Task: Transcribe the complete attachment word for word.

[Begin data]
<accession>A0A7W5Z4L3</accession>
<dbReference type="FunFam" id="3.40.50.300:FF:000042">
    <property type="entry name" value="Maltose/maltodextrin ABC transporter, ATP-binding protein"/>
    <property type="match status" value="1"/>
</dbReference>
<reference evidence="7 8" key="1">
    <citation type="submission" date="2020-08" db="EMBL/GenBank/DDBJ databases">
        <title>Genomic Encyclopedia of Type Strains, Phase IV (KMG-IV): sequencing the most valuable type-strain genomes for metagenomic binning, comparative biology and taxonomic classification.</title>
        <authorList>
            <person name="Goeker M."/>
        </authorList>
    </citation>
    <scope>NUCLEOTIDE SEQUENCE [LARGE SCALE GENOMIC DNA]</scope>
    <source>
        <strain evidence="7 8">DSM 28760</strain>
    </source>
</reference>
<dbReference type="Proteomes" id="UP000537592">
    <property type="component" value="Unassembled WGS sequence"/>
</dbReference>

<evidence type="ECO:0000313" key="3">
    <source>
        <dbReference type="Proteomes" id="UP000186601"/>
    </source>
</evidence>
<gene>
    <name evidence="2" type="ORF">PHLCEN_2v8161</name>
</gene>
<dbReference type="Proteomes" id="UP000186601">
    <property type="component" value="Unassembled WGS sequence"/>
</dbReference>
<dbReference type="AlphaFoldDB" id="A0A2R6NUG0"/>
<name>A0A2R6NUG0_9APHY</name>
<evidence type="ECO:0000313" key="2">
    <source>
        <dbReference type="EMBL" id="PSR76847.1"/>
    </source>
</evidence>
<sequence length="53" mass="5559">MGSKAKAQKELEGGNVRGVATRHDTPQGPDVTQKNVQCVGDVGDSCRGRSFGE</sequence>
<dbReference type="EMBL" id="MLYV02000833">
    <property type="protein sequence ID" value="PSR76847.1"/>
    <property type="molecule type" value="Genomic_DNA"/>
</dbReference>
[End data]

<accession>A0A7W5Z4L3</accession>
<dbReference type="FunFam" id="3.40.50.300:FF:000042">
    <property type="entry name" value="Maltose/maltodextrin ABC transporter, ATP-binding protein"/>
    <property type="match status" value="1"/>
</dbReference>
<reference evidence="7 8" key="1">
    <citation type="submission" date="2020-08" db="EMBL/GenBank/DDBJ databases">
        <title>Genomic Encyclopedia of Type Strains, Phase IV (KMG-IV): sequencing the most valuable type-strain genomes for metagenomic binning, comparative biology and taxonomic classification.</title>
        <authorList>
            <person name="Goeker M."/>
        </authorList>
    </citation>
    <scope>NUCLEOTIDE SEQUENCE [LARGE SCALE GENOMIC DNA]</scope>
    <source>
        <strain evidence="7 8">DSM 28760</strain>
    </source>
</reference>
<dbReference type="Proteomes" id="UP000537592">
    <property type="component" value="Unassembled WGS sequence"/>
</dbReference>

<evidence type="ECO:0000313" key="3">
    <source>
        <dbReference type="Proteomes" id="UP000186601"/>
    </source>
</evidence>
<gene>
    <name evidence="2" type="ORF">PHLCEN_2v8161</name>
</gene>
<dbReference type="Proteomes" id="UP000186601">
    <property type="component" value="Unassembled WGS sequence"/>
</dbReference>
<dbReference type="AlphaFoldDB" id="A0A2R6NUG0"/>
<name>A0A2R6NUG0_9APHY</name>
<evidence type="ECO:0000313" key="2">
    <source>
        <dbReference type="EMBL" id="PSR76847.1"/>
    </source>
</evidence>
<sequence length="53" mass="5559">MGSKAKAQKELEGGNVRGVATRHDTPQGPDVTQKNVQCVGDVGDSCRGRSFGE</sequence>
<dbReference type="EMBL" id="MLYV02000833">
    <property type="protein sequence ID" value="PSR76847.1"/>
    <property type="molecule type" value="Genomic_DNA"/>
</dbReference>